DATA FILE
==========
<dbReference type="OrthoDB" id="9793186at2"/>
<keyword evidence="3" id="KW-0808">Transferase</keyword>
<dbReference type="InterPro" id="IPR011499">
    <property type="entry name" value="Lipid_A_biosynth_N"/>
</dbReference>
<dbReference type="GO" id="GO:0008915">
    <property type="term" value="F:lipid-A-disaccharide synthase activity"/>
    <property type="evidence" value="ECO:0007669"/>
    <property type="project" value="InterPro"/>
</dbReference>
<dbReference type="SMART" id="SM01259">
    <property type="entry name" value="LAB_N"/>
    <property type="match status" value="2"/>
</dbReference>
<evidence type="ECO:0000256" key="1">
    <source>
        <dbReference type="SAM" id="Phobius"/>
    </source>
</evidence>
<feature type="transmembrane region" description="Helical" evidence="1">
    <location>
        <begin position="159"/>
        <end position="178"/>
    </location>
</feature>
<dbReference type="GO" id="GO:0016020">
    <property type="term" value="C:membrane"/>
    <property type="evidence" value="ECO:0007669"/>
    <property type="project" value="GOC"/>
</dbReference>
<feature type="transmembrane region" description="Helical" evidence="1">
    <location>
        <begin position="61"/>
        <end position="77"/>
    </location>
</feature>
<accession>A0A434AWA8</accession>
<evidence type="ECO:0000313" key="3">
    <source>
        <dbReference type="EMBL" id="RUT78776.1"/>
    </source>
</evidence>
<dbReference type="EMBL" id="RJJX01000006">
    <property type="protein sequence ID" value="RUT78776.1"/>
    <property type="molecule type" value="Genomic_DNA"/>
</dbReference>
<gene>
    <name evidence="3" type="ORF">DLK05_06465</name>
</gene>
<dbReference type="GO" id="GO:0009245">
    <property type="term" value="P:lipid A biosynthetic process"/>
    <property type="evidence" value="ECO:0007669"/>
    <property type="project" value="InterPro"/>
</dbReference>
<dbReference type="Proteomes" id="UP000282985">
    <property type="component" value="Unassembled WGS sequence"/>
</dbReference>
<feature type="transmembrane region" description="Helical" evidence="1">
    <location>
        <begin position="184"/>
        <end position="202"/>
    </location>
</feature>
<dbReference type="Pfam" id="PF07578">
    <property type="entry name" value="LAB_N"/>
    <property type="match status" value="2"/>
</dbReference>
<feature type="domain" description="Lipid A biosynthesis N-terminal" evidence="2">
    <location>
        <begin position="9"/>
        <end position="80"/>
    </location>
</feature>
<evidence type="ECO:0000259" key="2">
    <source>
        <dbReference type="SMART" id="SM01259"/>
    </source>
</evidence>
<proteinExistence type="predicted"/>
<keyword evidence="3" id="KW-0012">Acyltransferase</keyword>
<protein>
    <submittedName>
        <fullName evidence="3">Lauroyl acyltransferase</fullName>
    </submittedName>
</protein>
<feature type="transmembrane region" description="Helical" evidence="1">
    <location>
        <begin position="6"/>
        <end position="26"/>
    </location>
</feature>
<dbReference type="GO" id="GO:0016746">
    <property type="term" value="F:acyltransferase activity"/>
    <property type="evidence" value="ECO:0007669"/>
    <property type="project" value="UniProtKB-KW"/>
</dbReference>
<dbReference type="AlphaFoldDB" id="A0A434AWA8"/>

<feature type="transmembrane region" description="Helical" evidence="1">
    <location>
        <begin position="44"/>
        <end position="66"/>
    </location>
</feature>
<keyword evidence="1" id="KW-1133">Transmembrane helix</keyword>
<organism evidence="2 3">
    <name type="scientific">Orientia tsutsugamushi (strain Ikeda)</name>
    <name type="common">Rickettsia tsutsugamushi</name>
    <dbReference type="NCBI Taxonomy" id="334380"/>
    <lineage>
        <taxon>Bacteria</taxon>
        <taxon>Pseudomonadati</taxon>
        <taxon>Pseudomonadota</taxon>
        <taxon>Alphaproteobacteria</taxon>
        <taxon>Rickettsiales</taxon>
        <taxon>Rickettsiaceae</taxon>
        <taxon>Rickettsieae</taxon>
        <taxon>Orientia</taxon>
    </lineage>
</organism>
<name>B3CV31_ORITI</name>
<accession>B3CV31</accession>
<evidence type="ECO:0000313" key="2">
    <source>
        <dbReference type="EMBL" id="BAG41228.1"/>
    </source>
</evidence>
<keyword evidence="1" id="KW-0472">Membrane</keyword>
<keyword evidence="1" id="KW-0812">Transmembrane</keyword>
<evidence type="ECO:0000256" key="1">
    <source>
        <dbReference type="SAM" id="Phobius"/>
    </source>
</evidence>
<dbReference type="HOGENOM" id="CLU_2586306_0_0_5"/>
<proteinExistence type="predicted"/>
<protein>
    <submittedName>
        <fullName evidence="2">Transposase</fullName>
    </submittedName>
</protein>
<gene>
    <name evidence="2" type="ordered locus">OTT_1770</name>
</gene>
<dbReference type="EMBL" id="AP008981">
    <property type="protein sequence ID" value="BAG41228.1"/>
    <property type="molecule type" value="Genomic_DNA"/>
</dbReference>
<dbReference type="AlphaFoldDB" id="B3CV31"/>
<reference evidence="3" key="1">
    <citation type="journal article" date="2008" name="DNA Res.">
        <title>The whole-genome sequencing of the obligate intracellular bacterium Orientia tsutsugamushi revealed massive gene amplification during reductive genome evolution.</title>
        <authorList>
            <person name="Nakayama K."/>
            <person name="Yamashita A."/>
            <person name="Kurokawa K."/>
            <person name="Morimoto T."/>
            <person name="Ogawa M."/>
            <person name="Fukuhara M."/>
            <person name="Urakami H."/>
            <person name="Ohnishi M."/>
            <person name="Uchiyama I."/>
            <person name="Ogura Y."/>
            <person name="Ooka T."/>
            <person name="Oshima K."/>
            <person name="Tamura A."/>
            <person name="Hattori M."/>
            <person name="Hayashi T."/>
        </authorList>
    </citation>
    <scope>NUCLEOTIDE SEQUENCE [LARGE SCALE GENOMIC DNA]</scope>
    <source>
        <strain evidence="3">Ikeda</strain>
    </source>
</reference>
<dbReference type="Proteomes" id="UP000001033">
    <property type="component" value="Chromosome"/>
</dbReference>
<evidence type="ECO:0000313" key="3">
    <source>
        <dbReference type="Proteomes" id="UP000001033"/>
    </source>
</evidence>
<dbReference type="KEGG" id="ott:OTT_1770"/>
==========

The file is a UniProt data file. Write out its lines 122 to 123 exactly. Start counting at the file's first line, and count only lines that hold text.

<evidence type="ECO:0000313" key="2">
    <source>